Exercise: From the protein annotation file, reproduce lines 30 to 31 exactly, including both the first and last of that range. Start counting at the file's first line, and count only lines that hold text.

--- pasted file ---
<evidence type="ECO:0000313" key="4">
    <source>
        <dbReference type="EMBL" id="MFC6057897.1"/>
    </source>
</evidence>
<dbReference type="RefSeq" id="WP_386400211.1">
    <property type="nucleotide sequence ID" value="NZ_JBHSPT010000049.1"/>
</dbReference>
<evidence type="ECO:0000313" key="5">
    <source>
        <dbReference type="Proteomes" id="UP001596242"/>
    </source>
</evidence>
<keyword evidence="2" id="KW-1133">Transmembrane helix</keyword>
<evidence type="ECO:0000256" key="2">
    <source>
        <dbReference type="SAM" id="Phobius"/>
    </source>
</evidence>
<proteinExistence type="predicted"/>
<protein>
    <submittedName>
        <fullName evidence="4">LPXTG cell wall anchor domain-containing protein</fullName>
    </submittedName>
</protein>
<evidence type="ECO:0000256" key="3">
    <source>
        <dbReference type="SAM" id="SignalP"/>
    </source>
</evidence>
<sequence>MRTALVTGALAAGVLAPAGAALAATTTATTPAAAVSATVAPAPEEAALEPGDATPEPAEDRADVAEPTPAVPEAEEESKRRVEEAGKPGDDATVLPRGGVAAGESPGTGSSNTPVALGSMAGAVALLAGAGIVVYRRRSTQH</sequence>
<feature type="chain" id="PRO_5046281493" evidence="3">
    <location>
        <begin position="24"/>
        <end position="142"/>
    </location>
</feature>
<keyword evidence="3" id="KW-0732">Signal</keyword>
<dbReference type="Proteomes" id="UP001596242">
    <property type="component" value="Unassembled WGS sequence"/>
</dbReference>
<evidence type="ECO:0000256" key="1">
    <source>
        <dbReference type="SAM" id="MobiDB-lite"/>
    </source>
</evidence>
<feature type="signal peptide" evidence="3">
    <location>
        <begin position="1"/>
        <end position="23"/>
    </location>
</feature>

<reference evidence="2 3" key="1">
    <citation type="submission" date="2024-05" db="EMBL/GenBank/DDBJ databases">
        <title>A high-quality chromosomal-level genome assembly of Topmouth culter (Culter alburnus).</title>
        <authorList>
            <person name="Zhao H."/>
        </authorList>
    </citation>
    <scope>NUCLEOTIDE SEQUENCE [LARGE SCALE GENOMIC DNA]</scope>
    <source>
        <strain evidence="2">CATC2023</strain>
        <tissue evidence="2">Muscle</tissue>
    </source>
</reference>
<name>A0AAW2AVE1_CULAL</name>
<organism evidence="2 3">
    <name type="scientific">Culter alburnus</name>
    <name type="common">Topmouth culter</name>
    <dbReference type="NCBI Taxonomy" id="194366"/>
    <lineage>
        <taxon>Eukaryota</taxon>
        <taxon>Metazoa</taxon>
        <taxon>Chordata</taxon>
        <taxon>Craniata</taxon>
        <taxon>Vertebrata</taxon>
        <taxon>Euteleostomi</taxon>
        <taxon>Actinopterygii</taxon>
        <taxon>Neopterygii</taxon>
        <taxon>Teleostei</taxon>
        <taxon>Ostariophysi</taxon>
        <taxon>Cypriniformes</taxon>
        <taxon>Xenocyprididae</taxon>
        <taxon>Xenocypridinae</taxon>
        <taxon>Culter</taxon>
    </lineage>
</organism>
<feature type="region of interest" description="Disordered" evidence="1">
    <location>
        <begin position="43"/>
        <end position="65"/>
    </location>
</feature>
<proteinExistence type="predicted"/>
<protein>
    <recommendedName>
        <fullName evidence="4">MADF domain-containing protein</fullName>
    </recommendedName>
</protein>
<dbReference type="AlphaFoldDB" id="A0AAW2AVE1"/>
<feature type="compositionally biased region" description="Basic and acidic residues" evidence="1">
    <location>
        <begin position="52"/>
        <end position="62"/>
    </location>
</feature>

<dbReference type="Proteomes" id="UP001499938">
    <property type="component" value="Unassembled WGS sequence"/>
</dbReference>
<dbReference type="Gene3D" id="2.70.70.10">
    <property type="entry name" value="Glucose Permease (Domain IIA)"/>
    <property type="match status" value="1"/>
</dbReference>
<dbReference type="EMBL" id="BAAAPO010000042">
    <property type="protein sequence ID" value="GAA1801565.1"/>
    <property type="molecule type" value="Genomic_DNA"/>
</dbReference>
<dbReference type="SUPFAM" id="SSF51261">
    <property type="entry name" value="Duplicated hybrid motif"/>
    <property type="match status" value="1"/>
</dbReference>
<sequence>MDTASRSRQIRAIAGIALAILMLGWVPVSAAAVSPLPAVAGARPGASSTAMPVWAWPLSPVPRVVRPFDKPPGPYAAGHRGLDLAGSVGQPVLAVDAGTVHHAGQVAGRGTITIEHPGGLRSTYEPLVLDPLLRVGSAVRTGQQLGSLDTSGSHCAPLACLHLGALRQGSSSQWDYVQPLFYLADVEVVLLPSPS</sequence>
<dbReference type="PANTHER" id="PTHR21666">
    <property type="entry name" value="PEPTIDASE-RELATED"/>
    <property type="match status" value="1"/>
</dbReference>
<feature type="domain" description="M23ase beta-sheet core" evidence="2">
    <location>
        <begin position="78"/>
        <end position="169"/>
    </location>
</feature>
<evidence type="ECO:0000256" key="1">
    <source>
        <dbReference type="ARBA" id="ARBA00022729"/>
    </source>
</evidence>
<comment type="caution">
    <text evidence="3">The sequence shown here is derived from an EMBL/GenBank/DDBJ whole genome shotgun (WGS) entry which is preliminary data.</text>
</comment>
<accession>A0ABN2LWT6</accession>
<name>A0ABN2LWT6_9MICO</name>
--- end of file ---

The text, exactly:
</evidence>
<sequence>MRTALVTGALAAGVLAPAGAALAATTTATTPAAAVSATVAPAPEEAALEPGDATPEPAEDRADVAEPTPAVPEAEEESKRRVEEAGKPGDDATVLPRGGVAAGESPGTGSSNTPVALGSMAGAVALLAGAGIVVYRRRSTQH</sequence>